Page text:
Both cameras under consideration feature an APS-C sensor, but their sensors differ slightly in size. The sensor area in the X-Pro2 is 11 percent bigger. As a result of these sensor size differences, the cameras have format factors, respectively, of 1.6 (M200) and 1.5. Both cameras have a native aspect ratio (sensor width to sensor height) of 3:2.
In terms of underlying technology, both cameras are build around CMOS sensors.
Even though the X-Pro2 has a larger sensor, both cameras offer the same resolution of 24 megapixels. This implies that the X-Pro2 has a lower pixel density and larger individual pixels (with a pixel pitch of 3.92μm versus 3.72μm for the M200), which gives it a potential advantage in terms of light gathering capacity. It should, however, be noted that the M200 is much more recent (by 3 years and 8 months) than the X-Pro2, and its sensor will have benefitted from technological advances during this time that at least partly compensate for the smaller pixel size. Coming back to sensor resolution, it should be mentioned that the X-Pro2 has no anti-alias filter installed, so that it can capture all the detail its sensor resolves.
The Canon EOS M200 has a native sensitivity range from ISO 100 to ISO 25600. The corresponding ISO settings for the Fujifilm X-Pro2 are ISO 200 to ISO 12800, with the possibility to increase the ISO range to 100-51200.
Consistent information on actual sensor performance is available from DXO Mark for many cameras. This service determines an overall sensor rating, as well as sub-scores for low-light sensitivity ("DXO Sports"), dynamic range ("DXO Landscape"), and color depth ("DXO Portrait"). The table below summarizes the physical sensor characteristics and sensor quality findings and compares them across a set of similar cameras.
| DXO |
|3.||Canon M50 Mark II||APS-C||24.0||6000||4000||4K/24p||..||..||..||..|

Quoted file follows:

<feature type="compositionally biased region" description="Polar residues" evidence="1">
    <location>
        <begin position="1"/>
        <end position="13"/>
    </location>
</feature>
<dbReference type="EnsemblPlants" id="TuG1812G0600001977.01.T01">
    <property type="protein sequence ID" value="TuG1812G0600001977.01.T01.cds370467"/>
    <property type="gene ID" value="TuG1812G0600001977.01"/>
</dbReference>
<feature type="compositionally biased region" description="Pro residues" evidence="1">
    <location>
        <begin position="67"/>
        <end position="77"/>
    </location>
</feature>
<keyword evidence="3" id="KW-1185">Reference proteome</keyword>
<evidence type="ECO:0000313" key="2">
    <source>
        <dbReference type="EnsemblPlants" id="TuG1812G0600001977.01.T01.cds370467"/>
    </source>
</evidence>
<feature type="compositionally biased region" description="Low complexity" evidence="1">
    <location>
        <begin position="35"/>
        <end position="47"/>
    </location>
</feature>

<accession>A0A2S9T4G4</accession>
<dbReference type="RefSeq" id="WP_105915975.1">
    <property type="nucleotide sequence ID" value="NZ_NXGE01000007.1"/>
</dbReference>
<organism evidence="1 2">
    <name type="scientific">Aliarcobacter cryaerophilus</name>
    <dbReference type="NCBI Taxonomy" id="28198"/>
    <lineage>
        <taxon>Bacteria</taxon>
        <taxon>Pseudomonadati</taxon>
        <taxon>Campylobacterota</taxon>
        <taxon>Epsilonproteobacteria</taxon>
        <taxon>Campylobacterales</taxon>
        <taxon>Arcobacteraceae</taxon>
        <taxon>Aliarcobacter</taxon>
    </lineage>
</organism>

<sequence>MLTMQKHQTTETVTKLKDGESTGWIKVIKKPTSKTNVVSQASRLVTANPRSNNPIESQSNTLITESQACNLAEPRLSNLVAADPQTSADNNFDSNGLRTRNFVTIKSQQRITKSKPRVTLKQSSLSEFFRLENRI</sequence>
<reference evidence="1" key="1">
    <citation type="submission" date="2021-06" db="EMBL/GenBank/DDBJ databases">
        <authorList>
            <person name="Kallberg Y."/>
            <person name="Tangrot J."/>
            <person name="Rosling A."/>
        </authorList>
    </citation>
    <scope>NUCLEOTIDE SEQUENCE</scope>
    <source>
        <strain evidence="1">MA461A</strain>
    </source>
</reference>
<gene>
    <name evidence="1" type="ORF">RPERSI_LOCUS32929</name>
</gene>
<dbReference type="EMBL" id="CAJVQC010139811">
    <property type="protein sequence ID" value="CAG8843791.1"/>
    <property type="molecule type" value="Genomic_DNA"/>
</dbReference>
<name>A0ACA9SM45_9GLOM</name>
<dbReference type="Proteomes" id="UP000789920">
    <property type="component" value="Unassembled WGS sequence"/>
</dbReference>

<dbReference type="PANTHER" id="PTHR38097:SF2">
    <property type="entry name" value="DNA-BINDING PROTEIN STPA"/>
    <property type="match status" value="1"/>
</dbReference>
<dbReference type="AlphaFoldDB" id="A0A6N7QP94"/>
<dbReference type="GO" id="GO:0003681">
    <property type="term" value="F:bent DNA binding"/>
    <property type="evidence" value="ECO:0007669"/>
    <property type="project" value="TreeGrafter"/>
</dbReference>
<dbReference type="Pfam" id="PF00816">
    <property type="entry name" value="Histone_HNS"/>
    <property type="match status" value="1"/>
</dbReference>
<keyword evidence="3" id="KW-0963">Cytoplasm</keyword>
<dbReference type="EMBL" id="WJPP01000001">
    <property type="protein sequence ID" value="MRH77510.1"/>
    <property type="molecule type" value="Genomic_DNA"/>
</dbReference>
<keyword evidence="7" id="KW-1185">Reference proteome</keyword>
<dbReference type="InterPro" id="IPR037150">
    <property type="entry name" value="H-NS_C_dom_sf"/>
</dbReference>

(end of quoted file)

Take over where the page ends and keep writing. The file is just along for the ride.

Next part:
Many modern cameras cannot only take still pictures, but also record videos. Both cameras under consideration have a sensor with sufficiently fast read-out times for moving pictures, but the M200 provides a higher video resolution than the X-Pro2. It can shoot video footage at 4k/25p, while the Fujifilm is limited to 1080/60p.
Apart from body and sensor, cameras can and do differ across a variety of features. For example, the X-Pro2 has an electronic viewfinder (2360k dots), which can be very helpful when shooting in bright sunlight. In contrast, the M200 relies on live view and the rear LCD for framing. The following table reports on some other key feature differences and similarities of the Canon M200, the Fujifilm X-Pro2, and comparable cameras.
|3.||Canon M50 Mark II||2360||n||3.0||1040||swivel||Y||1/4000s||10.0||Y||n|
One difference between the cameras concerns the presence of an on-board flash. The M200 has one, while the X-Pro2 does not. While the built-in flash of the M200 is not very powerful, it can at times be useful as a fill-in light.The M200 has an articulated LCD that can be turned to be front-facing. This characteristic will be appreciated by vloggers and photographers who are interested in snapping selfies. In contrast, the X-Pro2 does not have a selfie-screen.
The reported shutter speed information refers to the use of the mechanical shutter. Yet, some cameras only have an electronic shutter, while others have an electronic shutter in addition to a mechanical one. In fact, the X-Pro2 is one of those camera that have an additional electronic shutter, which makes completely silent shooting possible. However, this mode is less suitable for photographing moving objects (risk of rolling shutter) or shooting under artificial light sources (risk of flickering).
The Fujifilm X-Pro2 has an intervalometer built-in. This enables the photographer to capture time lapse sequences, such as flower blooming, a sunset or moon rise, without purchasing an external camera trigger and related software.
Concerning the storage of imaging data, both the M200 and the X-Pro2 write their files to SDXC cards. The X-Pro2 features dual card slots, which can be very useful in case a memory card fails. In contrast, the M200 only has one slot. The X-Pro2 supports UHS-II cards (on its first slot), while the M200 can use UHS-I cards.
For some imaging applications, the extent to which a camera can communicate with its environment can be an important aspect in the camera decision process. The table below provides an overview of the connectivity of the Canon EOS M200 and Fujifilm X-Pro2 and, in particular, the interfaces the cameras (and selected comparators) provide for accessory control and data transfer.
| WiFi |
| NFC |
|3.||Canon M50 Mark II||Y||stereo||mono||Y||-||micro||2.0||Y||-||Y|
It is notable that the X-Pro2 has a microphone port, which can help to improve the quality of audio recordings by attaching an external microphone. The M200 does not feature such a mic input.